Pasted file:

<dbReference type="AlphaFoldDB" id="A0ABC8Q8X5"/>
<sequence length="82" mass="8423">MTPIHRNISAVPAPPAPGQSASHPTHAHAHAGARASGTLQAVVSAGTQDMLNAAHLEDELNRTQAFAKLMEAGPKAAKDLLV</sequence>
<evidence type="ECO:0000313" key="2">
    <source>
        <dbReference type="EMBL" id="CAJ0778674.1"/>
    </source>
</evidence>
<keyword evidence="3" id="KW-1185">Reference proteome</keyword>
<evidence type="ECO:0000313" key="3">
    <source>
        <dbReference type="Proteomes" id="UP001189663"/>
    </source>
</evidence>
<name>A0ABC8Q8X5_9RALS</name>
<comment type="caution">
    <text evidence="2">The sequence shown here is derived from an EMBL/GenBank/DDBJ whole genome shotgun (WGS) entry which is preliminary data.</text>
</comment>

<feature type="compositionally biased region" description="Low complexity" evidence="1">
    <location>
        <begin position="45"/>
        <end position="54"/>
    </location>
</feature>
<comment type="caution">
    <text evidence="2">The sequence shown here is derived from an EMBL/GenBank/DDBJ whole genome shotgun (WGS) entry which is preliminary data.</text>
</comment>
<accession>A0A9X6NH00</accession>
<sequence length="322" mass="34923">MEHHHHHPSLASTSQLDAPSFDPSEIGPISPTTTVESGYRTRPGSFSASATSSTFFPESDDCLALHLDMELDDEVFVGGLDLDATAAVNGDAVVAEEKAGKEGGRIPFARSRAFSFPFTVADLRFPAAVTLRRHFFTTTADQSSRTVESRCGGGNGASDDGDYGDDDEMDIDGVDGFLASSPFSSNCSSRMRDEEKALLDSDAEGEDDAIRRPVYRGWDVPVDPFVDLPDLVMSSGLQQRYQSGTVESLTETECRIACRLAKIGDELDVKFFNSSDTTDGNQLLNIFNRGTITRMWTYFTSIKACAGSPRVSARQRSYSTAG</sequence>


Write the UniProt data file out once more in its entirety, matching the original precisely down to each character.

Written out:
<dbReference type="AlphaFoldDB" id="A0ABC8Q8X5"/>
<sequence length="82" mass="8423">MTPIHRNISAVPAPPAPGQSASHPTHAHAHAGARASGTLQAVVSAGTQDMLNAAHLEDELNRTQAFAKLMEAGPKAAKDLLV</sequence>
<evidence type="ECO:0000313" key="2">
    <source>
        <dbReference type="EMBL" id="CAJ0778674.1"/>
    </source>
</evidence>
<keyword evidence="3" id="KW-1185">Reference proteome</keyword>
<evidence type="ECO:0000313" key="3">
    <source>
        <dbReference type="Proteomes" id="UP001189663"/>
    </source>
</evidence>
<name>A0ABC8Q8X5_9RALS</name>
<comment type="caution">
    <text evidence="2">The sequence shown here is derived from an EMBL/GenBank/DDBJ whole genome shotgun (WGS) entry which is preliminary data.</text>
</comment>

<feature type="compositionally biased region" description="Low complexity" evidence="1">
    <location>
        <begin position="45"/>
        <end position="54"/>
    </location>
</feature>
<comment type="caution">
    <text evidence="2">The sequence shown here is derived from an EMBL/GenBank/DDBJ whole genome shotgun (WGS) entry which is preliminary data.</text>
</comment>
<accession>A0A9X6NH00</accession>
<sequence length="322" mass="34923">MEHHHHHPSLASTSQLDAPSFDPSEIGPISPTTTVESGYRTRPGSFSASATSSTFFPESDDCLALHLDMELDDEVFVGGLDLDATAAVNGDAVVAEEKAGKEGGRIPFARSRAFSFPFTVADLRFPAAVTLRRHFFTTTADQSSRTVESRCGGGNGASDDGDYGDDDEMDIDGVDGFLASSPFSSNCSSRMRDEEKALLDSDAEGEDDAIRRPVYRGWDVPVDPFVDLPDLVMSSGLQQRYQSGTVESLTETECRIACRLAKIGDELDVKFFNSSDTTDGNQLLNIFNRGTITRMWTYFTSIKACAGSPRVSARQRSYSTAG</sequence>